I went into Pastor Mark’s new book Real Marriage with a lot of hesitation. I had read some blog posts that were, unfavorable. In fact, I had not read such vitriol in a blogs comments section since Pastor Rob Bell’s book on hell. There are a lot of opinions out there but one thing I found lacking in the reviews was an actual review of the book itself? It seemed like (at least to me anyway) these people were reacting to preconceived notions they had and no matter what Mark actually wrote they would still have reacted the same way.
I am endeavoring in this review to actually review the book. I will also state up front that I am going to be talking about some pretty heavy stuff. This blog will be PG-13 so please take that into consideration if you are at work reading or have filters on your computer for sexual content.
I read this book on my brand new, touch-screen Kindle. Since first making the switch over to an e-reader I have constantly been frustrated with the lack of thought that goes into publishers producing e-books. Overall this book had none of the normal copy errors I have found in other e-books and the reading experience was smooth and painless. I did have one strange moment where the heading for a section jumped into the middle of the preceding paragraph but I think there was an error on my kindle and it was not the book itself.
I found the book to progress logically and the division of the book into three parts made sense. Part 1 is entitled Marriage and opens with a brief description of the Driscoll’s own story along with a pretty standard description of their view of complementarian marital relationships. Part 2 deals with Sex in a Christian marriage and is easily the most explicit take on the subject I have ever read. Part 3 is entitled The Last Day and was good although I had a hard time reading it.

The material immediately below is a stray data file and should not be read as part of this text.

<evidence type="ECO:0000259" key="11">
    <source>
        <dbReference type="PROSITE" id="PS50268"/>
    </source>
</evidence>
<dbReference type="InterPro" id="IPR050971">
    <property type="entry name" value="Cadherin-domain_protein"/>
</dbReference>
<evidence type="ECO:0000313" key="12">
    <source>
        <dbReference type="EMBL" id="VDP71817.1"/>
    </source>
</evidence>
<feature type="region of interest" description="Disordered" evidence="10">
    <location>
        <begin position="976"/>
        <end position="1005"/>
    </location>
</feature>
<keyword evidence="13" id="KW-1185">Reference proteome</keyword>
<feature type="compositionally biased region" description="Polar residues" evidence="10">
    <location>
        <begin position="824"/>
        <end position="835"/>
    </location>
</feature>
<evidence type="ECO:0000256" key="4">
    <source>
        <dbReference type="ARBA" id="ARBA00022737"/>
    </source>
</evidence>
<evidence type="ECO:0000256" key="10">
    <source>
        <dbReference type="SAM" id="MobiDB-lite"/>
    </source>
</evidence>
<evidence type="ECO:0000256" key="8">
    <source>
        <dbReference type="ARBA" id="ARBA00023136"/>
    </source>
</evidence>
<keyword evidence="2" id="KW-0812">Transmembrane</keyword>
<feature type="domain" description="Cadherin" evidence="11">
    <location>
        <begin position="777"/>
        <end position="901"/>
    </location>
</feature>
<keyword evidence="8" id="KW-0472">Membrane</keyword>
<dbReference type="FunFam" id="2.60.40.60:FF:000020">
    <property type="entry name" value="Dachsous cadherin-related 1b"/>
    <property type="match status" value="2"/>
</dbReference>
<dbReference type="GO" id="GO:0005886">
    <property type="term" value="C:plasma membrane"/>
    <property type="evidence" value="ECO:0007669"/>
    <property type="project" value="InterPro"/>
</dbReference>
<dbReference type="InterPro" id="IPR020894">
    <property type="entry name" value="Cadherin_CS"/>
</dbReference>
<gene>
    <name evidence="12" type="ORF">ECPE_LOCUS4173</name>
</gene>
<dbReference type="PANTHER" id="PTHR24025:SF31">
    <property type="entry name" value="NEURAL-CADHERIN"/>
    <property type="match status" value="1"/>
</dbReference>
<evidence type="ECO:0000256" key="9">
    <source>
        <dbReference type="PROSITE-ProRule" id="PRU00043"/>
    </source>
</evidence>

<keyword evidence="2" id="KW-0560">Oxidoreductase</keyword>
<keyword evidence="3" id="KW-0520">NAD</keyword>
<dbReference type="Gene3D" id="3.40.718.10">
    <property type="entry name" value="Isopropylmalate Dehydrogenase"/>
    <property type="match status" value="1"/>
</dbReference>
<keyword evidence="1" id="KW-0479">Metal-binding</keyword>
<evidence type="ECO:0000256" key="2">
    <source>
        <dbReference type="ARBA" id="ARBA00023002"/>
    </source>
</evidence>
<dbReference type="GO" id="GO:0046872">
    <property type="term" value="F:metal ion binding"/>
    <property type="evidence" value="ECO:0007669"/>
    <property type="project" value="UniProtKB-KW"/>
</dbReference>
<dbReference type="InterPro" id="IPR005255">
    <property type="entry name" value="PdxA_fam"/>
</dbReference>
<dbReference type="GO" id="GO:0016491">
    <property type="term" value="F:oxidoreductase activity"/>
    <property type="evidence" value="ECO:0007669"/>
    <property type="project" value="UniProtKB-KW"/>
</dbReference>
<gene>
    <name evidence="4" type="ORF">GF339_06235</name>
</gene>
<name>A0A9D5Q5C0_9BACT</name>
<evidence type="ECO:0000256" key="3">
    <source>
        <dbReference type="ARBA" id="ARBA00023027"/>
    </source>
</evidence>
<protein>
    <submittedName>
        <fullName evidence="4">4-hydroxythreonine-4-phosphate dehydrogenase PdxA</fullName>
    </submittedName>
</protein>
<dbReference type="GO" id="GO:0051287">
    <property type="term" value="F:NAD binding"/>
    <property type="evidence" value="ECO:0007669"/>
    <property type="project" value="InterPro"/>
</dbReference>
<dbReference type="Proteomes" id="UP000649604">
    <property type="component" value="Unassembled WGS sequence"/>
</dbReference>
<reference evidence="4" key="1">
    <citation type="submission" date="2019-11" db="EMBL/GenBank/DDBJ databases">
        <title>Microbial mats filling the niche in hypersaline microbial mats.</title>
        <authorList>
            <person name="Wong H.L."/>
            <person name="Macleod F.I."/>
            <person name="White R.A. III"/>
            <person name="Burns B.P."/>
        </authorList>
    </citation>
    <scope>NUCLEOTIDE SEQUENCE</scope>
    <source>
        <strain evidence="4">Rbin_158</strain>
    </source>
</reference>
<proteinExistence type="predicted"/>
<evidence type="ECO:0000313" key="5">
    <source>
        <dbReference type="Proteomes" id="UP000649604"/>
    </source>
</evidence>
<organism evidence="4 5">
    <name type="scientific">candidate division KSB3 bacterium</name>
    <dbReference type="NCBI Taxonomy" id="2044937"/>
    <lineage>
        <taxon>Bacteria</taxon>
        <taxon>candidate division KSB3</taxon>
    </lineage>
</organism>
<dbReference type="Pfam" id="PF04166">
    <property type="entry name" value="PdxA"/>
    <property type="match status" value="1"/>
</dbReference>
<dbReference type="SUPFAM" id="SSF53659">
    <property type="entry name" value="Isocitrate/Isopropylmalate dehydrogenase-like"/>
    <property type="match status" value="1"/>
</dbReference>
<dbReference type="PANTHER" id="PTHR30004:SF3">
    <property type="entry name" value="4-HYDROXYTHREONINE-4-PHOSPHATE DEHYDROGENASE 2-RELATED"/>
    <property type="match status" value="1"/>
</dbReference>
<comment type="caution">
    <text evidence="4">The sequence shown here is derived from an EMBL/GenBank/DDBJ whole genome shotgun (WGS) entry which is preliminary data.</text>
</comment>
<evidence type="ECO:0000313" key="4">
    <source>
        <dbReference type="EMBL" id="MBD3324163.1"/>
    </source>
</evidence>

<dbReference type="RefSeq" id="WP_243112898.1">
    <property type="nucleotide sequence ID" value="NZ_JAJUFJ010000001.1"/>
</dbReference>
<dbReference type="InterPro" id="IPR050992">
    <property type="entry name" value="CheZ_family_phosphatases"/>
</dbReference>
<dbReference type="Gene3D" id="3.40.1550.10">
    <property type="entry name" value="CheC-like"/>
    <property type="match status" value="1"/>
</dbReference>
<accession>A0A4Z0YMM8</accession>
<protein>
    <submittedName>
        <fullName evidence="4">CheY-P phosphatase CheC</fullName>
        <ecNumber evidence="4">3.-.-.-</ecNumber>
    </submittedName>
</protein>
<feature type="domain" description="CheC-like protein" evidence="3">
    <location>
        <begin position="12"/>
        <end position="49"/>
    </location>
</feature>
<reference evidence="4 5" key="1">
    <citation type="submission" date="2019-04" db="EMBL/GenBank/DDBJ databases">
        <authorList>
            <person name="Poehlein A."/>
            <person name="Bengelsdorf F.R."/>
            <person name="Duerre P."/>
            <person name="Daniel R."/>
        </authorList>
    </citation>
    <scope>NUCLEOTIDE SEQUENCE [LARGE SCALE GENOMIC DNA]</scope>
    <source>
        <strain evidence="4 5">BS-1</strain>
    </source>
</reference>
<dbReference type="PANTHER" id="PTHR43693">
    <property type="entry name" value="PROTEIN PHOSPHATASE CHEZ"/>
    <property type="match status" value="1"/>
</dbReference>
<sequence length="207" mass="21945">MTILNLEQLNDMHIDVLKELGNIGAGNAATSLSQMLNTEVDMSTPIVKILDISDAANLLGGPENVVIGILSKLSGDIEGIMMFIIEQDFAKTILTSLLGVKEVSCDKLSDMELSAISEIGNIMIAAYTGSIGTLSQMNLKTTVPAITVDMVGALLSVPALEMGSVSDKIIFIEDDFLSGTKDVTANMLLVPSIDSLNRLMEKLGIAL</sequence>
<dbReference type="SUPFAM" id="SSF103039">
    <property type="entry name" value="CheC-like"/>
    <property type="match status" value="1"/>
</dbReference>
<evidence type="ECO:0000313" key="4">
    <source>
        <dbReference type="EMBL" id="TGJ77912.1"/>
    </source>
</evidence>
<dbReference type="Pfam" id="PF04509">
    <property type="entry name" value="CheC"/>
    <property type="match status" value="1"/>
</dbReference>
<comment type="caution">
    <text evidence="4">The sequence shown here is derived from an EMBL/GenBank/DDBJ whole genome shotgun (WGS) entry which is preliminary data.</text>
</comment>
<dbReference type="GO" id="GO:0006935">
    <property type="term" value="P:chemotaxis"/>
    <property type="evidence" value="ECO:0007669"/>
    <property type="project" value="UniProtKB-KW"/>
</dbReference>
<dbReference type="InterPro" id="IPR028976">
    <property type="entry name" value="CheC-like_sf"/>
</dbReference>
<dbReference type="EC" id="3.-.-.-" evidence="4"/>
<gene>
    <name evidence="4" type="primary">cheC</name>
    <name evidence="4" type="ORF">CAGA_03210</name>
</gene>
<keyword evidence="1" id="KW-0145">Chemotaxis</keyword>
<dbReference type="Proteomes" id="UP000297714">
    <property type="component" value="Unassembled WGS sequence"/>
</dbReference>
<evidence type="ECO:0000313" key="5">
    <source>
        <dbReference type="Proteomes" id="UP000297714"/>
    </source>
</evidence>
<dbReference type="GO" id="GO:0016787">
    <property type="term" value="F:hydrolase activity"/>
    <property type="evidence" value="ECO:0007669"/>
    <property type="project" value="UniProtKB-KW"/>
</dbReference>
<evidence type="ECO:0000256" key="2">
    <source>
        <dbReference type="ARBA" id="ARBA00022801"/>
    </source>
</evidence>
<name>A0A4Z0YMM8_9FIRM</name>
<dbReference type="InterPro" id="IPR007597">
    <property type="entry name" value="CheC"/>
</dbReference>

In this review I will focus on parts 1 and 2 as I found part 3 rather tedious. Before I begin though I’d like to mention one problem I had while reading the book. It was hard to know who was writing what. There is never a clear distinction at the beginning of chapters and when you finally get to a personal pronoun there is an awkward (Mark) or (Grace) inserted into the flow of the paragraph. I do not know why this bothered me so much but it did.
Right out of the gate the Driscoll’s hit you with their own struggles in marriage in a deeply personal and, honestly, depressing look into their own marriage. This is not a Disney movie. Perhaps the most shocking part of this section was when the Driscoll’s revealed that Grace had cheated on Mark when they had first started dating. Mark explains that he would have never married Grace if he had known this and struggled with the fact that she actively hid this in pre-marital counseling and even after marriage. I will save judgment (unlike many others who have blasted them both) but I found this a powerful and overwhelming start to their book. It kept you reading but it was hard to.
The chapter entitled Friends with Benefits I enjoyed immensely and I think many others have as well. The Driscoll’s go into great detail on friendship within marriage and how much of what is missing in today’s discussion on marriage is the need to be friends with your spouse. They give an acronym (good Calvinists that they are) which is a helpful way to remember that a marital friendship should be Fruitful, Reciprocal, Intimate, Enjoyable, Needed, Devoted, Sanctifying (FRIENDS). I loved this.